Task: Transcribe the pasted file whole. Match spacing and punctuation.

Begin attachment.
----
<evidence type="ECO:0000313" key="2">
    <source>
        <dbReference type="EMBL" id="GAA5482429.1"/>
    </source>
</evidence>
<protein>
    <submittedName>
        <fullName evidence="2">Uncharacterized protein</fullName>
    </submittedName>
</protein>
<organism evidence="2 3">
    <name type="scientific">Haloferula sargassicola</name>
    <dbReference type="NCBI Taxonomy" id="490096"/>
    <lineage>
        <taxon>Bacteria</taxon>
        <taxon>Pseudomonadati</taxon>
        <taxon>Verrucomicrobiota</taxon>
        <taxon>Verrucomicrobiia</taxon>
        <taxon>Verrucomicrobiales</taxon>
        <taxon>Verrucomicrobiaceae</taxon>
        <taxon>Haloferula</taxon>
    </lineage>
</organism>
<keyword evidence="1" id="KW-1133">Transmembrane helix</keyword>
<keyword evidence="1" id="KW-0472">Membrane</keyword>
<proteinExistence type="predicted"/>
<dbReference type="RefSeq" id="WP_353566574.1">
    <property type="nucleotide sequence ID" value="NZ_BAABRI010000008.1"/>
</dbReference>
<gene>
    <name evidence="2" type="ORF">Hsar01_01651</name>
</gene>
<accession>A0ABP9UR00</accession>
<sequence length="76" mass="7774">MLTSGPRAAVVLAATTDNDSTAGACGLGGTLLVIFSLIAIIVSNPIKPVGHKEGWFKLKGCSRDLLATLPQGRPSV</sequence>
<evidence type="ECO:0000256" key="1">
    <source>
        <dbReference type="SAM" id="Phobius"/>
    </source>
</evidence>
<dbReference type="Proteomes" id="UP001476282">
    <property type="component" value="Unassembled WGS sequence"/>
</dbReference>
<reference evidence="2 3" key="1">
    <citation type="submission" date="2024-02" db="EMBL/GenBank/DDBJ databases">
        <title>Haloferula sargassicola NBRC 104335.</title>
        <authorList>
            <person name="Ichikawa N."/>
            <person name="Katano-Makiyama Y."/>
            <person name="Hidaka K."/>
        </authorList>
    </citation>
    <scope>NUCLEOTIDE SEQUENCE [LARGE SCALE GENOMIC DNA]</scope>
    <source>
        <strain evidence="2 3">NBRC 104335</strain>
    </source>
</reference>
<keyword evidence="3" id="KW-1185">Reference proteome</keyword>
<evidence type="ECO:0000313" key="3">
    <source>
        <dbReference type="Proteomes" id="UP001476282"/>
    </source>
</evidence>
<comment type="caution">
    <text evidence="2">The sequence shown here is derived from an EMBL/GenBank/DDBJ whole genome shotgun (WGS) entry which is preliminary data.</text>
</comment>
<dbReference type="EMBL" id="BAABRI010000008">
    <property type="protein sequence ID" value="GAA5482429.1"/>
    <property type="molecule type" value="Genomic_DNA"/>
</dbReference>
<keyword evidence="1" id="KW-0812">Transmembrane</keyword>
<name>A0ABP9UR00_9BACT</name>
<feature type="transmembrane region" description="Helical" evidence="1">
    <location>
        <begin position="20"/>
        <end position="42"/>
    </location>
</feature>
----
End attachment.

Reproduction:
<evidence type="ECO:0000313" key="2">
    <source>
        <dbReference type="EMBL" id="GAA5482429.1"/>
    </source>
</evidence>
<protein>
    <submittedName>
        <fullName evidence="2">Uncharacterized protein</fullName>
    </submittedName>
</protein>
<organism evidence="2 3">
    <name type="scientific">Haloferula sargassicola</name>
    <dbReference type="NCBI Taxonomy" id="490096"/>
    <lineage>
        <taxon>Bacteria</taxon>
        <taxon>Pseudomonadati</taxon>
        <taxon>Verrucomicrobiota</taxon>
        <taxon>Verrucomicrobiia</taxon>
        <taxon>Verrucomicrobiales</taxon>
        <taxon>Verrucomicrobiaceae</taxon>
        <taxon>Haloferula</taxon>
    </lineage>
</organism>
<keyword evidence="1" id="KW-1133">Transmembrane helix</keyword>
<keyword evidence="1" id="KW-0472">Membrane</keyword>
<proteinExistence type="predicted"/>
<dbReference type="RefSeq" id="WP_353566574.1">
    <property type="nucleotide sequence ID" value="NZ_BAABRI010000008.1"/>
</dbReference>
<gene>
    <name evidence="2" type="ORF">Hsar01_01651</name>
</gene>
<accession>A0ABP9UR00</accession>
<sequence length="76" mass="7774">MLTSGPRAAVVLAATTDNDSTAGACGLGGTLLVIFSLIAIIVSNPIKPVGHKEGWFKLKGCSRDLLATLPQGRPSV</sequence>
<evidence type="ECO:0000256" key="1">
    <source>
        <dbReference type="SAM" id="Phobius"/>
    </source>
</evidence>
<dbReference type="Proteomes" id="UP001476282">
    <property type="component" value="Unassembled WGS sequence"/>
</dbReference>
<reference evidence="2 3" key="1">
    <citation type="submission" date="2024-02" db="EMBL/GenBank/DDBJ databases">
        <title>Haloferula sargassicola NBRC 104335.</title>
        <authorList>
            <person name="Ichikawa N."/>
            <person name="Katano-Makiyama Y."/>
            <person name="Hidaka K."/>
        </authorList>
    </citation>
    <scope>NUCLEOTIDE SEQUENCE [LARGE SCALE GENOMIC DNA]</scope>
    <source>
        <strain evidence="2 3">NBRC 104335</strain>
    </source>
</reference>
<keyword evidence="3" id="KW-1185">Reference proteome</keyword>
<evidence type="ECO:0000313" key="3">
    <source>
        <dbReference type="Proteomes" id="UP001476282"/>
    </source>
</evidence>
<comment type="caution">
    <text evidence="2">The sequence shown here is derived from an EMBL/GenBank/DDBJ whole genome shotgun (WGS) entry which is preliminary data.</text>
</comment>
<dbReference type="EMBL" id="BAABRI010000008">
    <property type="protein sequence ID" value="GAA5482429.1"/>
    <property type="molecule type" value="Genomic_DNA"/>
</dbReference>
<keyword evidence="1" id="KW-0812">Transmembrane</keyword>
<name>A0ABP9UR00_9BACT</name>
<feature type="transmembrane region" description="Helical" evidence="1">
    <location>
        <begin position="20"/>
        <end position="42"/>
    </location>
</feature>